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Nantwich Walled Garden

Hidden away, yet close to the centre of Nantwich, there is an ancient walled garden dating back to the early 17th century. The garden consists of about half an acre of land surrounded on three sides by Grade II listed walls.

The garden was once a part of Townsend House, built between 1575 and 1580 by Richard Wilbraham. His descendants lived there for the following two centuries.

Records of the garden indicate features such as an arbour and a carved stone lion, bee boles on the south wall and an orchard.

John Gerard, Nantwich-born botanist (c1545-1612) and creator of ‘Herball’ or ‘Generall Historie of Plantes' (1597), references the Wilbraham family in his work. Nantwich Gin is strongly inspired by Gerard’s work and his part played in our local history.

Over the years, the garden appeared to remain largely intact, the addition of a timber-framed summer house, lean-to buildings and a greenhouse detailed on an 1851 OS Map of Nantwich. The garden is thought to have been cultivated until the 1970s, then used for grazing until 2001. The garden and adjacent farmland were sold on for development.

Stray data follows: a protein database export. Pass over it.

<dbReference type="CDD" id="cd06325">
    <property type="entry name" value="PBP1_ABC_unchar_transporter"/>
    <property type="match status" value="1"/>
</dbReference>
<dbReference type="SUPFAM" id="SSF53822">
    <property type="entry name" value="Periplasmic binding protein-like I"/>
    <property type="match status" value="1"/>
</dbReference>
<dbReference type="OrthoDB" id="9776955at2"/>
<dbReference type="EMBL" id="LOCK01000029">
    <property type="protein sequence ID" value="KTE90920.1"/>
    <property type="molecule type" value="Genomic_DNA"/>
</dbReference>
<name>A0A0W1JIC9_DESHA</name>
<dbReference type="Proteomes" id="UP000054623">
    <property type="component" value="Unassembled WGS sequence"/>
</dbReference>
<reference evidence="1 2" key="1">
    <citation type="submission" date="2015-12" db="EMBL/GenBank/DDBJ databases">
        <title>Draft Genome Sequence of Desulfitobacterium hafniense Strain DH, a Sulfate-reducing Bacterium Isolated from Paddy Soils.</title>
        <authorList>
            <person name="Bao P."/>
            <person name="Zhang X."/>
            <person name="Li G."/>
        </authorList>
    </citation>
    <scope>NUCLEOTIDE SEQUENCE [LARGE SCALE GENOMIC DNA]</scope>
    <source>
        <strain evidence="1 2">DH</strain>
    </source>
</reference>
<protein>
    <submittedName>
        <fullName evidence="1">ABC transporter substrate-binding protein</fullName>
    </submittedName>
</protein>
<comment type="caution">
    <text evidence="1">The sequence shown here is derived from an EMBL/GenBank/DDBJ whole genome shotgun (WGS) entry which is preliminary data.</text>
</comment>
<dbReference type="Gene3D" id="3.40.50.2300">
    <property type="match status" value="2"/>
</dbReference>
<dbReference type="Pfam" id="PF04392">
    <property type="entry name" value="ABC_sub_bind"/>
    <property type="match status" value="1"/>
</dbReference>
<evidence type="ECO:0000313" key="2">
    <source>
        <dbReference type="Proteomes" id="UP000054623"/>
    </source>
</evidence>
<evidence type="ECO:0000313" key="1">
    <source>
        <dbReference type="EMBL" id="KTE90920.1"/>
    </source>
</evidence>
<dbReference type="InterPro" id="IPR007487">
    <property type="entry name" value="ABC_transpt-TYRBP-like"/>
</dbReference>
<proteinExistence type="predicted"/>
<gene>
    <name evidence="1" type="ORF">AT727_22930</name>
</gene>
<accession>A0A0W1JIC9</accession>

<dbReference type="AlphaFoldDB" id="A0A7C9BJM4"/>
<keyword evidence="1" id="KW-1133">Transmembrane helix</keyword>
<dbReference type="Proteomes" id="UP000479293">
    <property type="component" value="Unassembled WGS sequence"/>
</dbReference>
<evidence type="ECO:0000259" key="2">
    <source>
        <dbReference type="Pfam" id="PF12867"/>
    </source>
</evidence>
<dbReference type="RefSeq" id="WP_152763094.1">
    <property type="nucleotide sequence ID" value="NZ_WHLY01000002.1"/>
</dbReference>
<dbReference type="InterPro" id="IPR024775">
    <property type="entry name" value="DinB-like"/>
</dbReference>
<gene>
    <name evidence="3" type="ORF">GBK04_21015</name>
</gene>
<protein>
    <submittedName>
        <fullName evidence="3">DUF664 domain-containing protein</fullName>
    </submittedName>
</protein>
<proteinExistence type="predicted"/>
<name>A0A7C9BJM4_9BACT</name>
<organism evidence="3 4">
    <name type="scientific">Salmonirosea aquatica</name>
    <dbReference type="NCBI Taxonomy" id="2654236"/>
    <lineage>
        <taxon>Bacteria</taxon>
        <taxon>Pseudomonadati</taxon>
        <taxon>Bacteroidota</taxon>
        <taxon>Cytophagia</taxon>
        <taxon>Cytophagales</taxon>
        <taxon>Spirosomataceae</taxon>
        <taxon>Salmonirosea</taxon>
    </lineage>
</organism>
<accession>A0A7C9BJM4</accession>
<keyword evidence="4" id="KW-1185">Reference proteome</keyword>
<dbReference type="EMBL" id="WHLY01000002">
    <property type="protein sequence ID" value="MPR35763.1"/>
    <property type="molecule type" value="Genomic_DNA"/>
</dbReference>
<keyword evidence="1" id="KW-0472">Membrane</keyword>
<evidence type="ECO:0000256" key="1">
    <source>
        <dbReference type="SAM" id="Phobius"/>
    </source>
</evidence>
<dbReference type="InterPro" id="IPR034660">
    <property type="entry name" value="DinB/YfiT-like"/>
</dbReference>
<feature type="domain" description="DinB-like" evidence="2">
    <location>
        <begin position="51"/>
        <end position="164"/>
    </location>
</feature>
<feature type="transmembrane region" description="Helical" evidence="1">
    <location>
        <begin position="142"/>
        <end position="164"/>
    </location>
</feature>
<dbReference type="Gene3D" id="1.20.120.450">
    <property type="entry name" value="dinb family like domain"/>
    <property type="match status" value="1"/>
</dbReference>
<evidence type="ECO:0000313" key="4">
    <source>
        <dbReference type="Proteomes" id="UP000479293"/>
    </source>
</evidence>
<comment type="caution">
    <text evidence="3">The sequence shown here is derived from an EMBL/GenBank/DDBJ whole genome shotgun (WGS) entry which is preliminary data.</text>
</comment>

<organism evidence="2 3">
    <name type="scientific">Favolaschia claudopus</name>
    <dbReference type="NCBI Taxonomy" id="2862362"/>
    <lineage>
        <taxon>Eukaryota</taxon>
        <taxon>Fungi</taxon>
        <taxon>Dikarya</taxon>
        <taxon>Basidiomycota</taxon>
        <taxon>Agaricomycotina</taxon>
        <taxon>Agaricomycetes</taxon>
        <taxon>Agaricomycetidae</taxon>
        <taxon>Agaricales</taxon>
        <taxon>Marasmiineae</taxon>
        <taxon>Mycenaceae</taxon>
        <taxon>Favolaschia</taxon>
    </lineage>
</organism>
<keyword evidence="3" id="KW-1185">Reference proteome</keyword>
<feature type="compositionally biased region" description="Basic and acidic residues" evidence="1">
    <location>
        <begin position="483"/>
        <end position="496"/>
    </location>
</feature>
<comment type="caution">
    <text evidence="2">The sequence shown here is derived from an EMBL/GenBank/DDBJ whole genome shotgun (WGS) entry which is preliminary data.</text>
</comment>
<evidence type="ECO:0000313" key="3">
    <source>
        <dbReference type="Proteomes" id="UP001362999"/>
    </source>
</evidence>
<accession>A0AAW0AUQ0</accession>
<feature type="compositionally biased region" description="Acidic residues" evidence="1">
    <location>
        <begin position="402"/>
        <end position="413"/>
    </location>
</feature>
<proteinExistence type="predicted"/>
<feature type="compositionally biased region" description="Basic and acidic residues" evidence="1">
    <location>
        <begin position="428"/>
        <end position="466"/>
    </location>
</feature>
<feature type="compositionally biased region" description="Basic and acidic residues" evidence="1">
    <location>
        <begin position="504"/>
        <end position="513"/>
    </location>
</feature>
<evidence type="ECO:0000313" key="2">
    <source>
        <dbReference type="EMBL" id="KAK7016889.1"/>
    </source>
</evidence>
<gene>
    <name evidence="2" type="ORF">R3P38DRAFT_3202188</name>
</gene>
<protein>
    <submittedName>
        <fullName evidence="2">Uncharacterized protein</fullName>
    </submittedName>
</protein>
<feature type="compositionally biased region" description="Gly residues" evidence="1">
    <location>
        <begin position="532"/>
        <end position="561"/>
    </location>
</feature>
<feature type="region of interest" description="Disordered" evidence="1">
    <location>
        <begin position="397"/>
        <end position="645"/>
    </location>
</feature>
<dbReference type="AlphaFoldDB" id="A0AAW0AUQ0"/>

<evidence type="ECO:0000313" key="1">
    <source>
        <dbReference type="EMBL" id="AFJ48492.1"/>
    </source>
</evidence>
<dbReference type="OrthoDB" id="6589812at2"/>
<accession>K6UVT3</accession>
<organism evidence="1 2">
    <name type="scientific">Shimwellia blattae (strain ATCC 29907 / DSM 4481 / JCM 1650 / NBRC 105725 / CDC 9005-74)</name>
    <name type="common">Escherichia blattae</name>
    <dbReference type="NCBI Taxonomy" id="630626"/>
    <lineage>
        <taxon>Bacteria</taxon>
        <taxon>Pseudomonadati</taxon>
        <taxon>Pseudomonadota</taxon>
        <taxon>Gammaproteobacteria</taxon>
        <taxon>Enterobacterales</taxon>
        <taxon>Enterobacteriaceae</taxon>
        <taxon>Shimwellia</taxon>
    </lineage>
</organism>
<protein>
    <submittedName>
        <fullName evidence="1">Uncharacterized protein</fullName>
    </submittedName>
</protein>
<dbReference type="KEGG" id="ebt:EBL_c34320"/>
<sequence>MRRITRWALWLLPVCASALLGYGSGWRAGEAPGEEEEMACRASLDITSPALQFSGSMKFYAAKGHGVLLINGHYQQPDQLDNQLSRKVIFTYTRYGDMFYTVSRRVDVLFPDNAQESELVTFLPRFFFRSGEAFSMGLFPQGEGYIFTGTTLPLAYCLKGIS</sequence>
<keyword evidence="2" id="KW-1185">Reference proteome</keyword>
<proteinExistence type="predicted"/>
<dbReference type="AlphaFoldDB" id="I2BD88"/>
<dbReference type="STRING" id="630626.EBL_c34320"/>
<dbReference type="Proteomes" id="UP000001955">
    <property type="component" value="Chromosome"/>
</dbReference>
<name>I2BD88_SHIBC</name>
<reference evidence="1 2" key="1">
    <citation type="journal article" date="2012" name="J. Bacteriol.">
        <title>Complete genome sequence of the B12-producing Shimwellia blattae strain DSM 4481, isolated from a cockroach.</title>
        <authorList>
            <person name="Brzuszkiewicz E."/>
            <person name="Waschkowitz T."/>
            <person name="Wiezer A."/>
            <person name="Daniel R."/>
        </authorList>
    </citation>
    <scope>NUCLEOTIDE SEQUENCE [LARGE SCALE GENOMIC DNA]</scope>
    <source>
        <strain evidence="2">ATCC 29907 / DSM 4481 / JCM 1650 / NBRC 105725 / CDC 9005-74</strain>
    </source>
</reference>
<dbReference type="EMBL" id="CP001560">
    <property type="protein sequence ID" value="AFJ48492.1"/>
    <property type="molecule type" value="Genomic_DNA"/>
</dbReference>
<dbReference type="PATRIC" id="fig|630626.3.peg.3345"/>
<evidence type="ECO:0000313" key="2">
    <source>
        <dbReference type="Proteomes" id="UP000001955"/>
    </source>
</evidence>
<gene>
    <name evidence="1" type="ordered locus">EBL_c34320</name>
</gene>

The garden is sadly overgrown and neglect at the time of writing this post. The Nantwich Walled Garden Society believe that the town would benefit greatly from the garden being transformed into a place for residents to enjoy nature, and a place that would greatly benefit local wildlife.


More information on the garden and its planning application history can be found here:

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